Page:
Date of Award
Medical Doctor (MD)
The purpose of this study is to describe in detail the use of teleradiology in 2003 and to report on changes since 1999 in this rapidly evolving field. We analyze data from the American College of Radiologys 2003 Survey of Radiologists, a stratified, random sample mail survey that achieved a response rate of 63%. Responses were weighted to represent the distribution of individual radiologists and radiology practices nationwide. We present descriptive statistics and regression analysis results on the prevalence and use of teleradiology in 2003 and comparisons with 1999. Overall, 67% of all radiology practices in the United States, which included 78% of all U.S. radiologists, reported utilizing any eleradiology, a significant increase (p<0.05) from the 58% of practices in 1999 reporting teleradiology or PACS use. In practices having teleradiology, home was the most frequent receiving site in both in 1999 (81%) and 2003 (75%), the percentages being not significantly different. In these practices, other transmission patterns also showed no significant changes from 1999 to 2003, including within facility image transmission 59% in 1999 vs. 61% in 2003, and beyond facility image transmission, 47% in 1999 vs. 50% in 2003. Teleradiology was the most commonly used efficiency enhancing mechanism in 2003, being used by more practices than standardized dictation templates or report language (48% of practices) and support staff to hang films (44% of practices). Already a fixture of radiology practice in 1999, teleradiology prevalence increased substantially by 2003, yet with no significant change in the primary uses of teleradiology. In 2003, teleradiology was the most commonly reported efficiency enhancing mechanism used by radiologists.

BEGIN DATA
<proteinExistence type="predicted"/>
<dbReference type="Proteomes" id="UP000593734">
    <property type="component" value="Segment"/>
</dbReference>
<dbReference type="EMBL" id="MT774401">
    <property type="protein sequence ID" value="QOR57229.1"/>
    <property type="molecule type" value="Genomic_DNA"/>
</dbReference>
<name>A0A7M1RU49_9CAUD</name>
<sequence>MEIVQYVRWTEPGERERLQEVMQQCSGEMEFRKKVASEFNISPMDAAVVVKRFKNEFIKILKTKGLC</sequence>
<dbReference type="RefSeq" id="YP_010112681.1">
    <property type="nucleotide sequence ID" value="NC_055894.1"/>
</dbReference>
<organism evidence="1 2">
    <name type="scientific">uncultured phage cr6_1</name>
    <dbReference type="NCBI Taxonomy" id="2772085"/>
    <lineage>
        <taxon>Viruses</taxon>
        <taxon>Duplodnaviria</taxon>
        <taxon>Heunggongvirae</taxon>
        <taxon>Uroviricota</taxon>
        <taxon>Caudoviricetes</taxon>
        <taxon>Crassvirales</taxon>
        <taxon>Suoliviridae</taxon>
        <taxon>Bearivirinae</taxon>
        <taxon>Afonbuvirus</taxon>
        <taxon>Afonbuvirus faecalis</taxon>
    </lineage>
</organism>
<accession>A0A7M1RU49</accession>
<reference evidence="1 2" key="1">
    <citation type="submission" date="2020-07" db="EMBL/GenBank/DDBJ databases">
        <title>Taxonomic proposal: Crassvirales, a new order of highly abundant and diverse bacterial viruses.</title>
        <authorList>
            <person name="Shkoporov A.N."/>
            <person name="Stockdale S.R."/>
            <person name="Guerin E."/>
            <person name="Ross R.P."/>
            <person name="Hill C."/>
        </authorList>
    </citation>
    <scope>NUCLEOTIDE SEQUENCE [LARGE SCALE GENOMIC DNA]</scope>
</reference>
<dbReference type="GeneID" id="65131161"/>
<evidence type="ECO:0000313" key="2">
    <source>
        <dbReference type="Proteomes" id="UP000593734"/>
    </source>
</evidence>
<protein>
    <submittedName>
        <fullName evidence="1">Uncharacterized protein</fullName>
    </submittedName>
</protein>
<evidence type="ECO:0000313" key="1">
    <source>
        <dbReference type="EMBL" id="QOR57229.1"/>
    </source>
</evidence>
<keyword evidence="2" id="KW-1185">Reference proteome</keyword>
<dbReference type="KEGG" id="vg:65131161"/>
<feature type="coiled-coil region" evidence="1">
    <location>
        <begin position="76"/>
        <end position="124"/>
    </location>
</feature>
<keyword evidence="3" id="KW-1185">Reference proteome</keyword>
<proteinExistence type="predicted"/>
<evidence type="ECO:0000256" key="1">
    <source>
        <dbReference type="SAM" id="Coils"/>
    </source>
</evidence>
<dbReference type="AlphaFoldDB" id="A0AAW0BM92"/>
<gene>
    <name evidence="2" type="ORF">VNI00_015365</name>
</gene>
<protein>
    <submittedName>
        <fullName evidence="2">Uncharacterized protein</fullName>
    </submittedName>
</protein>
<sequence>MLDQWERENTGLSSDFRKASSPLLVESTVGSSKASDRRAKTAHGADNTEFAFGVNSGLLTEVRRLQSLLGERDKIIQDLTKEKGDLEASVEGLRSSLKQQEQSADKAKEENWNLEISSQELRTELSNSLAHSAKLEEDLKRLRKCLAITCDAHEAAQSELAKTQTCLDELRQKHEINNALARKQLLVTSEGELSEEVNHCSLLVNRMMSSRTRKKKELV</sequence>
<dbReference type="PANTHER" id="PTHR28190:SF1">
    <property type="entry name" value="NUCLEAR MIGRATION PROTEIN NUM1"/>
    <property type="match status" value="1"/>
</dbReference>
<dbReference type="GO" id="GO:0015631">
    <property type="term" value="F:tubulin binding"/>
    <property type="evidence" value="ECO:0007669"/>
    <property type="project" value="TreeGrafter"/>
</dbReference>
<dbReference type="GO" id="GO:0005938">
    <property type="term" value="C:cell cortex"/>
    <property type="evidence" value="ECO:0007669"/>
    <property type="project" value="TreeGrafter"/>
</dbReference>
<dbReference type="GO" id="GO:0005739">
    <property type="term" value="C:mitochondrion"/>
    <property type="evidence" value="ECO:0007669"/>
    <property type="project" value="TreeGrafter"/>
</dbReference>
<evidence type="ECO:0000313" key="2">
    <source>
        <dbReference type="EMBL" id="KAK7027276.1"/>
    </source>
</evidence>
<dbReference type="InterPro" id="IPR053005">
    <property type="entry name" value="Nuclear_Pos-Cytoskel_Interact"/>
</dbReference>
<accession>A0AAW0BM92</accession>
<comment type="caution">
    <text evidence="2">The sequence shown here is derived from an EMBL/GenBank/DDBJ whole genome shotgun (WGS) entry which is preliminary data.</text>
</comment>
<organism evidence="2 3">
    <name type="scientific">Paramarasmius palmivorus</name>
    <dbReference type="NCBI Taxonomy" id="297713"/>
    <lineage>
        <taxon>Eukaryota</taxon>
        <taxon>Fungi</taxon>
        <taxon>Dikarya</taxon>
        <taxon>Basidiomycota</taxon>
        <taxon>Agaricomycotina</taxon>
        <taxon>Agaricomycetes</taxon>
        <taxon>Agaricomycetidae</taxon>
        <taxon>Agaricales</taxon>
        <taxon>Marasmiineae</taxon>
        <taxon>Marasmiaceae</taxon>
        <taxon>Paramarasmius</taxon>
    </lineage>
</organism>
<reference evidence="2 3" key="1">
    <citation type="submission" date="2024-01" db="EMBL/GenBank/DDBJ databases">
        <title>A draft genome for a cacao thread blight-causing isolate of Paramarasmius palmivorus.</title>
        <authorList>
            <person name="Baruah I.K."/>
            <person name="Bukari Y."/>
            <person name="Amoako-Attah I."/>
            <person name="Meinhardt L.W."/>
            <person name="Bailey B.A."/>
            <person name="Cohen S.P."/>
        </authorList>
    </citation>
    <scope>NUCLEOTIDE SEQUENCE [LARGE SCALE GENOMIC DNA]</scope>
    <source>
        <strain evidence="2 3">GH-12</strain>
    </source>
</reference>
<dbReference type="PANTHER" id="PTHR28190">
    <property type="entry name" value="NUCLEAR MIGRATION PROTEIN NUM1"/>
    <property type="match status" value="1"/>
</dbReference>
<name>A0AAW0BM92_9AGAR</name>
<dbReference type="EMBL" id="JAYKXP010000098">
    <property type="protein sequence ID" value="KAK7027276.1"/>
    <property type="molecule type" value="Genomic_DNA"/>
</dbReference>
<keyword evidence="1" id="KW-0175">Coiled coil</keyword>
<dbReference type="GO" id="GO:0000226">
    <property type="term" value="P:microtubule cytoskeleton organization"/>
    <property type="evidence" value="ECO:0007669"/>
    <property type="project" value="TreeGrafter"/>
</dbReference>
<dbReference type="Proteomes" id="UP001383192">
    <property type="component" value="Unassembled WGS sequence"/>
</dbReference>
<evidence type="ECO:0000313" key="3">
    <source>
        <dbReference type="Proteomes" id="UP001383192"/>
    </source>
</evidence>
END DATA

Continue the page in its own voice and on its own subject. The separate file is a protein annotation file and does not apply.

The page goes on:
Ebbert, Todd Lawson, "The State of Teleradiology in 2003 and Changes Since 1999" (2006). Yale Medicine Thesis Digital Library. 235.